To remain relevant and to continue to democratize information access, libraries must meet patrons where they are; in the present day, that means the Internet. Libraries have nurtured our democracy from its inception and have changed alongside our society–evolving from private subscription models serving only the elite to free institutions that enrich citizens without regard to race, creed, gender, or socioeconomic status. As a cornerstone of democracies, libraries will always be the site of cultural struggle and ‘a crucible for a society that is constantly  moving toward a more perfect union.’”

5 thoughts on “The CDL Lawsuit and the Future of Libraries

  1. proeteus

    Q. What library practice will they challenge next?

    A. Change the primary function of a library from a place to store and lend physical books to other functions? For example, as a place for people to access technology, or as a place for parents to bring their children to play.
    Has this already happened to your local library?
    Have you noticed physical books disappearing from your library?
    Have you noticed that a whole floor of books at your local library was removed?
    Will they end the existence of physical libraries by first changing their function?
    Will they end the existence of physical books because “technology made them obsolete”?
    Will you be outlawed if you possess an e-book without authorization?
    Will you be outlawed if you possess a physical book?
    Will you be outlawed if you creates a physical book?
    Will you be expected to create all your digital content “in the cloud”?
    Will you be outlawed if you do not create your digital content “in the cloud”?
    Did the stories in physical books warn us that this could happen in our future?
    What did the heroes do in those stories?
    Will you do something similar?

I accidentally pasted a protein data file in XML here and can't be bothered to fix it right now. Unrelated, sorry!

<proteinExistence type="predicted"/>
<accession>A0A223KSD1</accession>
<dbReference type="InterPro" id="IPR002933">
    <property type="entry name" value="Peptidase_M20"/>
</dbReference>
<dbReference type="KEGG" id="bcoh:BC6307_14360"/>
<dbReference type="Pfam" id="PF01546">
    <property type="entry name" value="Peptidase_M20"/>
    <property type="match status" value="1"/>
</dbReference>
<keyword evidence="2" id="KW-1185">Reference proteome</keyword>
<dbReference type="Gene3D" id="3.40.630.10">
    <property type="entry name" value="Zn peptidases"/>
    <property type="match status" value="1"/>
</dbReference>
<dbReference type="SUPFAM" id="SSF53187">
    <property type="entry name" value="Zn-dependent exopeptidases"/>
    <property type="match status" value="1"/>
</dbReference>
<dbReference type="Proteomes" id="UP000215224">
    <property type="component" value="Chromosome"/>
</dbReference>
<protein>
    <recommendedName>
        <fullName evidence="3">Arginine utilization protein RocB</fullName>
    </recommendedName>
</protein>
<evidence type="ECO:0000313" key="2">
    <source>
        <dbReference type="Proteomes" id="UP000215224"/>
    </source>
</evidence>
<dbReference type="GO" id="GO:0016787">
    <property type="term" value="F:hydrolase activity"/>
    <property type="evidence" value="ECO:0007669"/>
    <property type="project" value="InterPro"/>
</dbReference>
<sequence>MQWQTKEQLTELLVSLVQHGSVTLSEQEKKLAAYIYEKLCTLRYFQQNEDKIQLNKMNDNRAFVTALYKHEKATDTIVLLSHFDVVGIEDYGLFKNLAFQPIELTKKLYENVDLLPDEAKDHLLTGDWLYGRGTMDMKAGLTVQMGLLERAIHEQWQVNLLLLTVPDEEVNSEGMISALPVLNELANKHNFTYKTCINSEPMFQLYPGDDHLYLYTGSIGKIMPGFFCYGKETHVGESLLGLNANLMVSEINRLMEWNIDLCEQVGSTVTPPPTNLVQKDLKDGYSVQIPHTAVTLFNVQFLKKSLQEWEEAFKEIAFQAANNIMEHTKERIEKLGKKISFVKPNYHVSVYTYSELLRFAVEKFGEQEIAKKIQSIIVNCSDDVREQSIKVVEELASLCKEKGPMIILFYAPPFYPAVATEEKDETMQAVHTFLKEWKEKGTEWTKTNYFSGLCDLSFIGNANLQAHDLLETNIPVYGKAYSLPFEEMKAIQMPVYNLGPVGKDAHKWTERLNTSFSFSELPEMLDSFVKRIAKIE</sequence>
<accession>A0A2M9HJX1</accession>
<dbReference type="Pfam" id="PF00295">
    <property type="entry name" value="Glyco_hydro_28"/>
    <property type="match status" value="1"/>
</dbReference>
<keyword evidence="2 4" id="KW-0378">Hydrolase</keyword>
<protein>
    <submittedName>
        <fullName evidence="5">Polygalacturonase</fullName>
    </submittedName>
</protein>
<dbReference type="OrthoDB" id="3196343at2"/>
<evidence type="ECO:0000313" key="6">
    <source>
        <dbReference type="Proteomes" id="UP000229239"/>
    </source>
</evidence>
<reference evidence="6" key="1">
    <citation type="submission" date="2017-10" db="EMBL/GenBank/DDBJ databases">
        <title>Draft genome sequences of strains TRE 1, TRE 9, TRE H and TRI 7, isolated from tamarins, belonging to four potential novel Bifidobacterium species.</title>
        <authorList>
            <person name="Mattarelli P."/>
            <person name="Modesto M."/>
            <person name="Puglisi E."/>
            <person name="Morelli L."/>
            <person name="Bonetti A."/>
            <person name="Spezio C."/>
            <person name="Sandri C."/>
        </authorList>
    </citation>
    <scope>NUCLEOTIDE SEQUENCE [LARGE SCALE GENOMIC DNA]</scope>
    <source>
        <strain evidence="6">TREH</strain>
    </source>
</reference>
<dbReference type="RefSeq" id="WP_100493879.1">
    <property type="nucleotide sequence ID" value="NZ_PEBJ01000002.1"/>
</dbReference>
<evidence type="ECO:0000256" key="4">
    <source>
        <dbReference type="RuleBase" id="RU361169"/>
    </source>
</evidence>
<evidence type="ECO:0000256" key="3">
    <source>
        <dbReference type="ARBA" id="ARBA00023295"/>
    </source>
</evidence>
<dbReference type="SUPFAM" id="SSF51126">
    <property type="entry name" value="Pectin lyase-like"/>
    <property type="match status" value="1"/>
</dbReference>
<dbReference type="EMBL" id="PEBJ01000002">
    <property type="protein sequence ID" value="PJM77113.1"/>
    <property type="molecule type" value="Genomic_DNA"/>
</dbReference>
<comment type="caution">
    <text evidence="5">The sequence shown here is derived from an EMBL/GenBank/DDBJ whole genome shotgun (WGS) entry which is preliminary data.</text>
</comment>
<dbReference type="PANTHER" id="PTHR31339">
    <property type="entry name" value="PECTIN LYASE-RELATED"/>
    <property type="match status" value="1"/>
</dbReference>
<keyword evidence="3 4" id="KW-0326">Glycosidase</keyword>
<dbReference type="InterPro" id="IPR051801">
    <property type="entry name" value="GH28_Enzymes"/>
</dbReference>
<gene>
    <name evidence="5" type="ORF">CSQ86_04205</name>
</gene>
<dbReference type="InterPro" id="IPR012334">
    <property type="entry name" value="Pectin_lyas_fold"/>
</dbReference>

Will you do something different?
    Will you do nothing?
    Are you also physically disabled and is where you find and read the books that are missing at your local library?

  2. Ken Fisher

    A second thing this lawsuit has demonstrated is that publishers will continue to sue libraries over digital practices that were long considered fair uses in the physical world–even if they are done on a non-profit basis with no measurable economic harm.

    Is it a fair assessment of the publishers to say that they are very much of an “all or nothing” mindset?

    The current situation with publishers reminds me a great deal of the kerfuffle surrounding music sales in the late 1990s. It seemed to me at the time that the recording industry was determined to cling to outdated business models that had been supplanted by advances in technology.

    Now it appears that the publishing industry is determined to be just as inflexible when it comes to eBooks by treating them as software rather than books. I am not sure the argument that eBook licenses should work like software licenses as written by credit card firms is a compelling one.

    I *am* sure that, by confining themselves to an “our way or else” mindset, the publishers risk potentially leaving money on the table in much the same way the music industry did in the 1990s. When the music industry started to take the view that consumers were adversaries rather than customers, both their image and their sales took a hit.

    Could the publishing industry now be making the same mistake with libraries and readers?

  3. Library Lover

    The publishers seem to be relying on the notice in books. electronic copies of any part of the book may be made without permission. PERIOD. So technically the publishers may be legally on sound footing. But practically speaking a library making an electronic copy of a book owned by a library and lending it does not seem to be a violation of the spirit of copyright laws. Even with physical books, the publisher can provide notice that the book may not be lent by a library ! The politicians have to step in and stop the nonsense. Libraries can lend a physical book or make electronic version available as if it was a physical book regardless of any publisher putting in notices not to do so.